Parents - we know that devices have been a godsend during these strange and stressful times. They’ve allowed you to keep working from home, but they’ve also helped your children to learn, play, and keep in touch with their friends and family. But all that extra screen time comes with risks, both physical and emotional. So what can you do to make sure that your children stay safe online? Here are a few handy tips to give you some peace of mind...1. Set up parental controls
Parental controls are the best way to make sure your children don’t see anything inappropriate while they’re online. Our Online Safety Guide
has simple step-by-step instructions for your devices and web browsers, as well as information on some of the most popular apps and games out there. Don’t forget to make sure these are active on your mobile network, not just on WiFi!2. Make sure you’re ‘appy with the apps your children are using
Parental controls are also where you can set age limits so children can’t download any apps that are unsuitable for them. Be sure to turn off location sharing in the apps they use regularly. You should also turn off in-app purchases so you don’t get any nasty surprises in your next bank statement!3. Is your child’s screen time balanced?
Instead of worrying about how long your children are spending on screens, think about the ways they’re using them. Are they being active, doing something creative or talking to their friends? Or are they being passive and just watching mindless videos? Think about other things you could do with them to stimulate their creativity.4. Be clear what information can and can’t be shared
We all love to share things online, but we all have some things we should keep private. Make sure your children know not to share personal information like their full name, their school or their address with strangers!5. Make yourself a trusted adult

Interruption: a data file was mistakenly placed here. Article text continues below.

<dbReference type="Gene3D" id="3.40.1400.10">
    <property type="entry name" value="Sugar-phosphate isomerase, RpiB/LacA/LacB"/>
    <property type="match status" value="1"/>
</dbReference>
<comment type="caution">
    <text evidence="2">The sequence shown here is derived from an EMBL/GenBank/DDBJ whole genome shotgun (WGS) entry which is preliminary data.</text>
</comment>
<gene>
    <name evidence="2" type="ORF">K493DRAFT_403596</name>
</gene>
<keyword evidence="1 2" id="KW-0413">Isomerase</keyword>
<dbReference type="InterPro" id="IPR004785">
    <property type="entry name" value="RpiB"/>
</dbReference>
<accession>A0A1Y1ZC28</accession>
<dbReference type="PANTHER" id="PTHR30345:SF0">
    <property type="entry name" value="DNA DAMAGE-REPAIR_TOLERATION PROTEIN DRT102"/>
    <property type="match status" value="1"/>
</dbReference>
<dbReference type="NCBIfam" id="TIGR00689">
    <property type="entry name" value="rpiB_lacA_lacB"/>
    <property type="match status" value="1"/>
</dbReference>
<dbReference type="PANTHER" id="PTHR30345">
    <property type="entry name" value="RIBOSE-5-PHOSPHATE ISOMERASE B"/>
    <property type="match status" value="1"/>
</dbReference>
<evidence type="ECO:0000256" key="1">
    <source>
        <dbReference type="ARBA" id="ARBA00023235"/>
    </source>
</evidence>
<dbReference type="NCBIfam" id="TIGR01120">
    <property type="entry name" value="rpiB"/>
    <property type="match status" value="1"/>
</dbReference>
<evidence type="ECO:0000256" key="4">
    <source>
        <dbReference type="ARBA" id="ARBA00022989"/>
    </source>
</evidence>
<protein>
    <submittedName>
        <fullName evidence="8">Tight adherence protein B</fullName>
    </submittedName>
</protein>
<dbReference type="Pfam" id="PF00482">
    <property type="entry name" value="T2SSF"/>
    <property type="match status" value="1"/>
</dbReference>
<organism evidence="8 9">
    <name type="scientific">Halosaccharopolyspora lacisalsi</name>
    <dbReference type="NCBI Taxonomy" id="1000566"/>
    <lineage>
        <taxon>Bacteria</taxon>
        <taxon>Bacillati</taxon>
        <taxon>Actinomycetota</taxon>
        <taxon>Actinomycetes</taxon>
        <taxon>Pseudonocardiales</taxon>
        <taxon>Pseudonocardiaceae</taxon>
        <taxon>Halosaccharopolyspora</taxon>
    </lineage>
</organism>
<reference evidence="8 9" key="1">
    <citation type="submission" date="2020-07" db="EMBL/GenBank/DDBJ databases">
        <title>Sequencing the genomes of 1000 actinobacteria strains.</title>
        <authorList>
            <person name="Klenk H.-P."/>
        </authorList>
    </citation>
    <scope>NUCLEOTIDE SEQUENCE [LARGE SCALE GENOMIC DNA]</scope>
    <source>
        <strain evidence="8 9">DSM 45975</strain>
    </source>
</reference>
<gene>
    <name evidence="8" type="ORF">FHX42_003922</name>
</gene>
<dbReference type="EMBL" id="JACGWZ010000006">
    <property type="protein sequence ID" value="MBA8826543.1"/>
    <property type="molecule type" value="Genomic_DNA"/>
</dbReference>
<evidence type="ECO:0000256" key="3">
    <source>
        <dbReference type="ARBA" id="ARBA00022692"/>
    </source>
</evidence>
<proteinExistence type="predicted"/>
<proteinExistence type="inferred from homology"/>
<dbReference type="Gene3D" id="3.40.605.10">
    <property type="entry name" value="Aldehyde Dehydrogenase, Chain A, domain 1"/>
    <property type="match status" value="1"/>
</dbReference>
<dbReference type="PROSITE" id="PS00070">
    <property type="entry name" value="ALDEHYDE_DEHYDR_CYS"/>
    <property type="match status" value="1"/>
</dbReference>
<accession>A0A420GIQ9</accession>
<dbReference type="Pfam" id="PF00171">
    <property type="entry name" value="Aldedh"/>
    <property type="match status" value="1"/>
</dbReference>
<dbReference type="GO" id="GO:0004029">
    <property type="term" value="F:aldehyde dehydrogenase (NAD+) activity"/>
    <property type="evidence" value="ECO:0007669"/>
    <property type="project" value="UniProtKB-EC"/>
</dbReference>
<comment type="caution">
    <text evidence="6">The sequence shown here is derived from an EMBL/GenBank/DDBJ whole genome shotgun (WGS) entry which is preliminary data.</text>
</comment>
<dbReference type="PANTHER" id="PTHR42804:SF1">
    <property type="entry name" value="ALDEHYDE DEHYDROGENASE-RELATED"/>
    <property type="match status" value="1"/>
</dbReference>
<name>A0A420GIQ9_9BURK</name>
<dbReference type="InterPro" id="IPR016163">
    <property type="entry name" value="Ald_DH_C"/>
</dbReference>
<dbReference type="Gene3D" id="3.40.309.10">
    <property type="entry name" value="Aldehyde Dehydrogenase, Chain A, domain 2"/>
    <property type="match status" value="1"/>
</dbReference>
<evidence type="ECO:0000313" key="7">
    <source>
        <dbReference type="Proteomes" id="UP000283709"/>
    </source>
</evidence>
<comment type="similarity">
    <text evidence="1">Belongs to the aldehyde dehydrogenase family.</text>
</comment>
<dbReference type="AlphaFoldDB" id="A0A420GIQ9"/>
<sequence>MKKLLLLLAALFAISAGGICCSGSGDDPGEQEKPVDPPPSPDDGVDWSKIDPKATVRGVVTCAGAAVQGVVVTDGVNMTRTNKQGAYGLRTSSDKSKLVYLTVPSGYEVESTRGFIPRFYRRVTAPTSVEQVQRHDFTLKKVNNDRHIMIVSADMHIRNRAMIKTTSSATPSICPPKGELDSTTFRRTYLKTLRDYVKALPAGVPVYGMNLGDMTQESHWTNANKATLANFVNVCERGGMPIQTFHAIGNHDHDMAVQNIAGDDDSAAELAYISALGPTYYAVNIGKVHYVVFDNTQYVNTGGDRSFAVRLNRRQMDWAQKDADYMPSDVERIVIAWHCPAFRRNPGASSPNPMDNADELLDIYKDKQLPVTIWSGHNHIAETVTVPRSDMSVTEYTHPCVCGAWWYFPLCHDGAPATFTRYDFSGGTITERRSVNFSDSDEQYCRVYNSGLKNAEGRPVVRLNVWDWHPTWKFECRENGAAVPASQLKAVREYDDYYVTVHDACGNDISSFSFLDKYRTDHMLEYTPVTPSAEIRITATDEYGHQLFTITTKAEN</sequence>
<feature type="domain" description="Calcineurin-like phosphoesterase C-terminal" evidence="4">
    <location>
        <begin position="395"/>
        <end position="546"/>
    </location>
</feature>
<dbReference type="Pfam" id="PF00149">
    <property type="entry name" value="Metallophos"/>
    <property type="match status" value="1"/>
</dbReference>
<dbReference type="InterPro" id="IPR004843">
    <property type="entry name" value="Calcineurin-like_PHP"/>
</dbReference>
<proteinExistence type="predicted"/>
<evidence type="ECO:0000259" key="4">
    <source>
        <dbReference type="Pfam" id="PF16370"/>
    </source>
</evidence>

As well as learning about blocking and reporting inappropriate content, children need to know that they can come to you if they have a problem. If they do share a problem with you, try to actively listen without judging, and make sure you know who else you can turn to if you need extra help. There are all kinds of organisations out there that can help, and we’ve listed a few of them below.6. Start a conversation
We know it can be awkward to talk to your children about what they get up to online, but starting a conversation means they’re more likely to come to you with a problem. Start with open-ended questions, like “How do you feel about…?” We also recommend having ‘sideways conversations - start a chat while you’re in the car, or going for a walk together!7. Don’t just talk about the scary stuff!
It’s important that children see all the positive things about being online, not just the risks. Take an interest in the things they do online and start an ongoing discussion, and you’ll find it much easier to slip the subject of online safety in there!